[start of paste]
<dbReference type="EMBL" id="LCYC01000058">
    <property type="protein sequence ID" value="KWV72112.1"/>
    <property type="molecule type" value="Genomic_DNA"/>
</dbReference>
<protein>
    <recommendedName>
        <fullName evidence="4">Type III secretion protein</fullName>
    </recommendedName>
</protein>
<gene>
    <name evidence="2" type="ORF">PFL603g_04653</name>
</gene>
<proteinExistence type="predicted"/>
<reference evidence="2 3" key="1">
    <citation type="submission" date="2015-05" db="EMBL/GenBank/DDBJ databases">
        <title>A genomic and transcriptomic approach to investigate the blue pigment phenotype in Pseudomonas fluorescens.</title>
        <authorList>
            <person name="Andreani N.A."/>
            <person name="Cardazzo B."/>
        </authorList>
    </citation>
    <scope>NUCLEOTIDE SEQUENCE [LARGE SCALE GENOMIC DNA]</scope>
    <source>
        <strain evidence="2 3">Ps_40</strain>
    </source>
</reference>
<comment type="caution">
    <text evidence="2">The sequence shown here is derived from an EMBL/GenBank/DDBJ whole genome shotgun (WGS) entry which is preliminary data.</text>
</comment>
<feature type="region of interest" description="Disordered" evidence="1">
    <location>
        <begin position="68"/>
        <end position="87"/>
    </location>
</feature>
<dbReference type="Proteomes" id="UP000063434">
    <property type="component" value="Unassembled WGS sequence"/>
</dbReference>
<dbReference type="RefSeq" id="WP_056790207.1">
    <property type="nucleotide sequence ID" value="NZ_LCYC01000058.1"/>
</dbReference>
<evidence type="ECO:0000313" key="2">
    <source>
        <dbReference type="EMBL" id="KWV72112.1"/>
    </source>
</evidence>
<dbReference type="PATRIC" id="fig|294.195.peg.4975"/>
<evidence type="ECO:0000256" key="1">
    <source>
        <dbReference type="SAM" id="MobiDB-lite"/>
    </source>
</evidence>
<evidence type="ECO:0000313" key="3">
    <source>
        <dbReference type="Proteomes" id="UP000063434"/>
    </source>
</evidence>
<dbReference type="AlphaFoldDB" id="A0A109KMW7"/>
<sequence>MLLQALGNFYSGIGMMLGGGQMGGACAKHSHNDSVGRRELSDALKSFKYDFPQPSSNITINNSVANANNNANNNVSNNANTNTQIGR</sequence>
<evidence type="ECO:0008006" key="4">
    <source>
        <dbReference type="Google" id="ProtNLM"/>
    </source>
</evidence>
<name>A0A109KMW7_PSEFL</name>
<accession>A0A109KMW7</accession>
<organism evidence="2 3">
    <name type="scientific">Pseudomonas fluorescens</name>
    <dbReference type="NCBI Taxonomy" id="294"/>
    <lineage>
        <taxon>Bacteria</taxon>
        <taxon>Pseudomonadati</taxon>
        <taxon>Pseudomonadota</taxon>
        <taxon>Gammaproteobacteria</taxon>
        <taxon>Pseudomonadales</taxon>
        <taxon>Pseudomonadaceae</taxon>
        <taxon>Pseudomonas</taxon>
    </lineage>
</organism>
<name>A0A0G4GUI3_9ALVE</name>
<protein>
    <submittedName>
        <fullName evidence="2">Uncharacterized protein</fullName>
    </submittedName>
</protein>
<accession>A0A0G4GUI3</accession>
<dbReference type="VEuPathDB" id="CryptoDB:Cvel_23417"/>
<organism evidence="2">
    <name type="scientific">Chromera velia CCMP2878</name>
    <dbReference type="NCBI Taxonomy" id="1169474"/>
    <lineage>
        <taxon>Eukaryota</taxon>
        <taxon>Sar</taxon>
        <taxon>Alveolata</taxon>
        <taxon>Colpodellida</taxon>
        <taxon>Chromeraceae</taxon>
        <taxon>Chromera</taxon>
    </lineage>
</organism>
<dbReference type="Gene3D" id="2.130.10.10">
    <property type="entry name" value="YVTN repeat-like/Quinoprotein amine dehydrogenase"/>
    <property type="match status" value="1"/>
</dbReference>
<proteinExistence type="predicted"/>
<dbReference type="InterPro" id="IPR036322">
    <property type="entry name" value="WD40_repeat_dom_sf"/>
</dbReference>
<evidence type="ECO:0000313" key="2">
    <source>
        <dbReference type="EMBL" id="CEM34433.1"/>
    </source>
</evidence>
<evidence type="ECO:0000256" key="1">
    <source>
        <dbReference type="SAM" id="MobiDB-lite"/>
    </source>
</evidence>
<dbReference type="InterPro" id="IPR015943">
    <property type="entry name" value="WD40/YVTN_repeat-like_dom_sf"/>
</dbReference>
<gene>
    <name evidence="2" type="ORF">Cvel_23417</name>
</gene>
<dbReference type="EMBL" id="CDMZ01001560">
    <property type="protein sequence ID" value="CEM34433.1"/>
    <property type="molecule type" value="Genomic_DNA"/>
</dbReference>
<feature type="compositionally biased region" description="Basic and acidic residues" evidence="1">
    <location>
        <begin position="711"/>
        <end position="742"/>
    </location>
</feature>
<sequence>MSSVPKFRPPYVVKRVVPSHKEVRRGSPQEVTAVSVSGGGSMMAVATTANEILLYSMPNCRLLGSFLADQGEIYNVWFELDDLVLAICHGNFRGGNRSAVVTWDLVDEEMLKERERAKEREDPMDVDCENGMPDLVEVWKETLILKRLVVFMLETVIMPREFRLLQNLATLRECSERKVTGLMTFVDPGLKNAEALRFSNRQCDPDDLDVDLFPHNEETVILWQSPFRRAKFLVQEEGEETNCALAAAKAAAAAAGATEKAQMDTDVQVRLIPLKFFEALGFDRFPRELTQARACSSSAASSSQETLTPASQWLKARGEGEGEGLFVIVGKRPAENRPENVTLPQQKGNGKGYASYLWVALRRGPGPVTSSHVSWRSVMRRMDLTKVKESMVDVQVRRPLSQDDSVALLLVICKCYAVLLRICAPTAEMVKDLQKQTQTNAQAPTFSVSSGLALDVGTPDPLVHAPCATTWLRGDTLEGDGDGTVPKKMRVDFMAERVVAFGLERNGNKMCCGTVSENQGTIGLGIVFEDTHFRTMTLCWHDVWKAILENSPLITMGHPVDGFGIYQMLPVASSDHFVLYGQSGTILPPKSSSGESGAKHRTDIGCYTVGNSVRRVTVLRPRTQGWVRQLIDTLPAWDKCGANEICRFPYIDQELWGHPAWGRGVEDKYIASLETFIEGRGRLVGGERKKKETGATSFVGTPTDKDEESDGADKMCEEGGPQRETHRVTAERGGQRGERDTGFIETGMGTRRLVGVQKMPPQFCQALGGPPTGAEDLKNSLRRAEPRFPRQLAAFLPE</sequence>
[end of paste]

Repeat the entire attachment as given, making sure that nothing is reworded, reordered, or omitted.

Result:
<dbReference type="EMBL" id="LCYC01000058">
    <property type="protein sequence ID" value="KWV72112.1"/>
    <property type="molecule type" value="Genomic_DNA"/>
</dbReference>
<protein>
    <recommendedName>
        <fullName evidence="4">Type III secretion protein</fullName>
    </recommendedName>
</protein>
<gene>
    <name evidence="2" type="ORF">PFL603g_04653</name>
</gene>
<proteinExistence type="predicted"/>
<reference evidence="2 3" key="1">
    <citation type="submission" date="2015-05" db="EMBL/GenBank/DDBJ databases">
        <title>A genomic and transcriptomic approach to investigate the blue pigment phenotype in Pseudomonas fluorescens.</title>
        <authorList>
            <person name="Andreani N.A."/>
            <person name="Cardazzo B."/>
        </authorList>
    </citation>
    <scope>NUCLEOTIDE SEQUENCE [LARGE SCALE GENOMIC DNA]</scope>
    <source>
        <strain evidence="2 3">Ps_40</strain>
    </source>
</reference>
<comment type="caution">
    <text evidence="2">The sequence shown here is derived from an EMBL/GenBank/DDBJ whole genome shotgun (WGS) entry which is preliminary data.</text>
</comment>
<feature type="region of interest" description="Disordered" evidence="1">
    <location>
        <begin position="68"/>
        <end position="87"/>
    </location>
</feature>
<dbReference type="Proteomes" id="UP000063434">
    <property type="component" value="Unassembled WGS sequence"/>
</dbReference>
<dbReference type="RefSeq" id="WP_056790207.1">
    <property type="nucleotide sequence ID" value="NZ_LCYC01000058.1"/>
</dbReference>
<evidence type="ECO:0000313" key="2">
    <source>
        <dbReference type="EMBL" id="KWV72112.1"/>
    </source>
</evidence>
<dbReference type="PATRIC" id="fig|294.195.peg.4975"/>
<evidence type="ECO:0000256" key="1">
    <source>
        <dbReference type="SAM" id="MobiDB-lite"/>
    </source>
</evidence>
<evidence type="ECO:0000313" key="3">
    <source>
        <dbReference type="Proteomes" id="UP000063434"/>
    </source>
</evidence>
<dbReference type="AlphaFoldDB" id="A0A109KMW7"/>
<sequence>MLLQALGNFYSGIGMMLGGGQMGGACAKHSHNDSVGRRELSDALKSFKYDFPQPSSNITINNSVANANNNANNNVSNNANTNTQIGR</sequence>
<evidence type="ECO:0008006" key="4">
    <source>
        <dbReference type="Google" id="ProtNLM"/>
    </source>
</evidence>
<name>A0A109KMW7_PSEFL</name>
<accession>A0A109KMW7</accession>
<organism evidence="2 3">
    <name type="scientific">Pseudomonas fluorescens</name>
    <dbReference type="NCBI Taxonomy" id="294"/>
    <lineage>
        <taxon>Bacteria</taxon>
        <taxon>Pseudomonadati</taxon>
        <taxon>Pseudomonadota</taxon>
        <taxon>Gammaproteobacteria</taxon>
        <taxon>Pseudomonadales</taxon>
        <taxon>Pseudomonadaceae</taxon>
        <taxon>Pseudomonas</taxon>
    </lineage>
</organism>
<name>A0A0G4GUI3_9ALVE</name>
<protein>
    <submittedName>
        <fullName evidence="2">Uncharacterized protein</fullName>
    </submittedName>
</protein>
<accession>A0A0G4GUI3</accession>
<dbReference type="VEuPathDB" id="CryptoDB:Cvel_23417"/>
<organism evidence="2">
    <name type="scientific">Chromera velia CCMP2878</name>
    <dbReference type="NCBI Taxonomy" id="1169474"/>
    <lineage>
        <taxon>Eukaryota</taxon>
        <taxon>Sar</taxon>
        <taxon>Alveolata</taxon>
        <taxon>Colpodellida</taxon>
        <taxon>Chromeraceae</taxon>
        <taxon>Chromera</taxon>
    </lineage>
</organism>
<dbReference type="Gene3D" id="2.130.10.10">
    <property type="entry name" value="YVTN repeat-like/Quinoprotein amine dehydrogenase"/>
    <property type="match status" value="1"/>
</dbReference>
<proteinExistence type="predicted"/>
<dbReference type="InterPro" id="IPR036322">
    <property type="entry name" value="WD40_repeat_dom_sf"/>
</dbReference>
<evidence type="ECO:0000313" key="2">
    <source>
        <dbReference type="EMBL" id="CEM34433.1"/>
    </source>
</evidence>
<evidence type="ECO:0000256" key="1">
    <source>
        <dbReference type="SAM" id="MobiDB-lite"/>
    </source>
</evidence>
<dbReference type="InterPro" id="IPR015943">
    <property type="entry name" value="WD40/YVTN_repeat-like_dom_sf"/>
</dbReference>
<gene>
    <name evidence="2" type="ORF">Cvel_23417</name>
</gene>
<dbReference type="EMBL" id="CDMZ01001560">
    <property type="protein sequence ID" value="CEM34433.1"/>
    <property type="molecule type" value="Genomic_DNA"/>
</dbReference>
<feature type="compositionally biased region" description="Basic and acidic residues" evidence="1">
    <location>
        <begin position="711"/>
        <end position="742"/>
    </location>
</feature>
<sequence>MSSVPKFRPPYVVKRVVPSHKEVRRGSPQEVTAVSVSGGGSMMAVATTANEILLYSMPNCRLLGSFLADQGEIYNVWFELDDLVLAICHGNFRGGNRSAVVTWDLVDEEMLKERERAKEREDPMDVDCENGMPDLVEVWKETLILKRLVVFMLETVIMPREFRLLQNLATLRECSERKVTGLMTFVDPGLKNAEALRFSNRQCDPDDLDVDLFPHNEETVILWQSPFRRAKFLVQEEGEETNCALAAAKAAAAAAGATEKAQMDTDVQVRLIPLKFFEALGFDRFPRELTQARACSSSAASSSQETLTPASQWLKARGEGEGEGLFVIVGKRPAENRPENVTLPQQKGNGKGYASYLWVALRRGPGPVTSSHVSWRSVMRRMDLTKVKESMVDVQVRRPLSQDDSVALLLVICKCYAVLLRICAPTAEMVKDLQKQTQTNAQAPTFSVSSGLALDVGTPDPLVHAPCATTWLRGDTLEGDGDGTVPKKMRVDFMAERVVAFGLERNGNKMCCGTVSENQGTIGLGIVFEDTHFRTMTLCWHDVWKAILENSPLITMGHPVDGFGIYQMLPVASSDHFVLYGQSGTILPPKSSSGESGAKHRTDIGCYTVGNSVRRVTVLRPRTQGWVRQLIDTLPAWDKCGANEICRFPYIDQELWGHPAWGRGVEDKYIASLETFIEGRGRLVGGERKKKETGATSFVGTPTDKDEESDGADKMCEEGGPQRETHRVTAERGGQRGERDTGFIETGMGTRRLVGVQKMPPQFCQALGGPPTGAEDLKNSLRRAEPRFPRQLAAFLPE</sequence>